Tilray, the Latest Pot Stock Darling, Has Its Sleepy Hometown Abuzz
(Bloomberg) -- An $11 billion market capitalization doesn’t get you much of an office.
The nondescript headquarters of Canadian pot producer Tilray Inc., whose market value briefly exceeded that of American Airlines Group Inc. last week, is a beige, two-story building with blue trimmings in sleepy Nanaimo, a two-hour ferry ride from Vancouver. It sits in an industrial area behind a chain-link fence topped with barbed wire.
But Tilray’s wild ride on Wall Street -- one of the most remarkable yet in the euphoria surrounding marijuana stocks -- has this town of 90,000 on Vancouver Island buzzing.
“Marijuana’s the flavor of the year -- everybody’s been clamoring to buy,” says Mike Tomkins, an independent financial adviser in Nanaimo, who’s had several clients that invested in Tilray in recent months. He advised them to cash out at least part of their holdings during the stock’s parabolic climb last week to as high as $300 a share.
Did they listen? “Never,” he said by phone. “In most of their opinions, this is just the tip of the iceberg -- things are just getting started.”
Tilray, backed by billionaire investor Peter Thiel’s Founders Fund, is one of more than 100 cannabis producers licensed to supply Canada’s medical market and also exports to 10 countries. The company declined a request to tour its Nanaimo facility though it did provide photos of the 60,000-square-foot plant producing more than 50 cannabis strains that treat everything from drug-resistant epilepsy in children to lung disease. Chief Executive Officer Brendan Kennedy wasn’t available for an interview.
Its stomach-churning ride comes amid an investor frenzy ahead of Canada’s legalization of recreational pot next month projected to create a C$4 billion ($3.09 billion) domestic market alone. Tilray’s poised to capture early market share with a new batch of greenhouses in Ontario and the Canadian rights to distribute Marley Natural, a line of cannabis products developed with the estate of reggae icon Bob Marley.
Kim Smythe, president of the Greater Nanaimo Chamber of Commerce, is a believer in the company. He participated in Tilray’s July initial public offering priced at $17 and rues letting his broker talk him out of investing in the company much earlier when it was still private. “I could’ve gotten in on such a ground level,” said Smythe, who hasn’t sold any of his Tilray shares, which are poised to fall a third day in New York Monday.
At a chamber event last Wednesday, Smythe says he was accosted by a woman he knows -- a debt-relief counselor, no less -- who was buying Tilray stock as fast as she could. Tomkins recounts being in a parking lot recently when his ex-mother-in-law approached him to ask about buying marijuana stock. "That’s when you know everyone’s talking about it," Tomkins said.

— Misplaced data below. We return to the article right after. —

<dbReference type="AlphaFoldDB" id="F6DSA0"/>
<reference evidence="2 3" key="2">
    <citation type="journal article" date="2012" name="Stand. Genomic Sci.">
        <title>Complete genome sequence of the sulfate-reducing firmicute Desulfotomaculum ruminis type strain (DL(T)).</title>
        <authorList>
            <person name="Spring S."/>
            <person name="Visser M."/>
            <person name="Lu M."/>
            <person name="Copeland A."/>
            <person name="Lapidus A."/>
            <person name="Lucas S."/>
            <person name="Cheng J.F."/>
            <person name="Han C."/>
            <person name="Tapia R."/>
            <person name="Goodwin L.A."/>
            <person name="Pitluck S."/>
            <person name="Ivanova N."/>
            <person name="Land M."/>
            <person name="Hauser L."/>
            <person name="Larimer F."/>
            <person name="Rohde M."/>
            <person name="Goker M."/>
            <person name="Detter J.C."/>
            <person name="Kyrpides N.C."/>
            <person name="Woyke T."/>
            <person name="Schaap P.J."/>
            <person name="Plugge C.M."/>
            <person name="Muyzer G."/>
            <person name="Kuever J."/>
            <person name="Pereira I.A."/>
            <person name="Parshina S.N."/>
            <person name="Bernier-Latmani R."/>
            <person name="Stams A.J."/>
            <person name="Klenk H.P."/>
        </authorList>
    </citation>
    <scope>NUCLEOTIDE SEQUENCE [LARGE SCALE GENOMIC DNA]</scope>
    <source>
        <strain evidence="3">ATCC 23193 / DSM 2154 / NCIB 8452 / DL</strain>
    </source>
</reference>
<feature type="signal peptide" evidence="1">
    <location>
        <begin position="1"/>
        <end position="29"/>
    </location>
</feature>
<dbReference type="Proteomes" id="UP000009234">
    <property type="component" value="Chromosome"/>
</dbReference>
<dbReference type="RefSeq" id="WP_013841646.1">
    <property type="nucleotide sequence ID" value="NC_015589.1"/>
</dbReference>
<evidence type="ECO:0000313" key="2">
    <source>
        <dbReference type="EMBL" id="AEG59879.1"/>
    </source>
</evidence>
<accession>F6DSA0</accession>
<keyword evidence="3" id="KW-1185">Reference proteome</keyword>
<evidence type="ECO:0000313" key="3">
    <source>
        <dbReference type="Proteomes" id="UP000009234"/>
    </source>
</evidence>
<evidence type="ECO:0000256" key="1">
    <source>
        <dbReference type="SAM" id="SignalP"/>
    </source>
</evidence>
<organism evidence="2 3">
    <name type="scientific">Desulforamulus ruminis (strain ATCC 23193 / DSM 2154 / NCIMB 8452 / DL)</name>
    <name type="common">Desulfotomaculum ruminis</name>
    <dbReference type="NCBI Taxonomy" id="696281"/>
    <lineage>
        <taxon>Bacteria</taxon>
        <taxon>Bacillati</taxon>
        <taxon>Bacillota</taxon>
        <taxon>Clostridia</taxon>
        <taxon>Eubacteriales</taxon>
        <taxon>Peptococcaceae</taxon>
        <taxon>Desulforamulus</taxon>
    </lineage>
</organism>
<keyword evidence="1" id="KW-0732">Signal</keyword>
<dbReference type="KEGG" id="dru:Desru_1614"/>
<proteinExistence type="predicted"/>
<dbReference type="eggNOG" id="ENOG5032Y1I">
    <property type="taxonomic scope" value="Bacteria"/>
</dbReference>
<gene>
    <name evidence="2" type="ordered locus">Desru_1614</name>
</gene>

For Nanaimo -- a formerly rough-and-tumble logging and fishing town -- Tilray is more than hype. In a region where 95 percent of businesses employ less than 25 people, Tilray with some 300 employees is one of the private sector’s biggest employers, said Amrit Manhas, Nanaimo’s economic development officer.
The company, which sells dried cannabis, oils, capsules and accessories online, accounts for the bulk of the local FedEx depot’s business. At one point, its executives were the main customers for a direct float plane service to Seattle, where Tilray’s biggest investor Privateer Holdings is based. A study estimated the company’s economic impact at C$48.1 million in 2014 when taking construction of facilities into account -- equivalent to about half the city’s tax revenue that year.
“It’s exciting to see a business headquartered here that’s so well positioned to be a leader in their category,” said Manhas.
Nanaimo was quick to sense opportunity, setting clear zoning guidelines to attract medical cannabis producers in 2013. It won over Tilray, which was considering sites in Ontario and Saskatchewan, with its low cost of business, easy access to markets, and supportive environment, according to Manhas.
There was also another reason: the area’s long, intimate history with pot.
Recreational marijuana use has long thrived in the province of British Columbia as authorities looked askance. The city of Vancouver’s earned the moniker “Vansterdam” while B.C. Bud is considered among the best marijuana in the world. Locals on Vancouver Island describe families that have earned their livelihood for three generations cultivating cannabis. Lasqueti, an island near Nanaimo, was once raided by police, who accused its residents of using pot as a currency.
Early on, Tilray was drawn by the availability of quality marijuana, as well as a cannabis-savvy labor pool, said Smythe, who’d lobbied for the company with city council. “A lot of their initial starter plants were sourced locally” from Vancouver Island and other parts of British Columbia.
The company’s won broad support in the community with its pharmaceutical-like approach to researching cannabis, says Mayor Bill McKay. "This isn’t some grow-op in the back alley somewhere."
But he’s more tempered when it comes to speculation that Nanaimo’s about to become home to a host of millionaires thanks to Tilray.
"Can you say Dome Petroleum? Ballard Power?," he asks, recalling high-flying stocks that suffered sobering plunges. "I guess that’s one of the reasons why I don’t just spend a lot of time dabbling in the stock market. There’s so much emotion attached to it."
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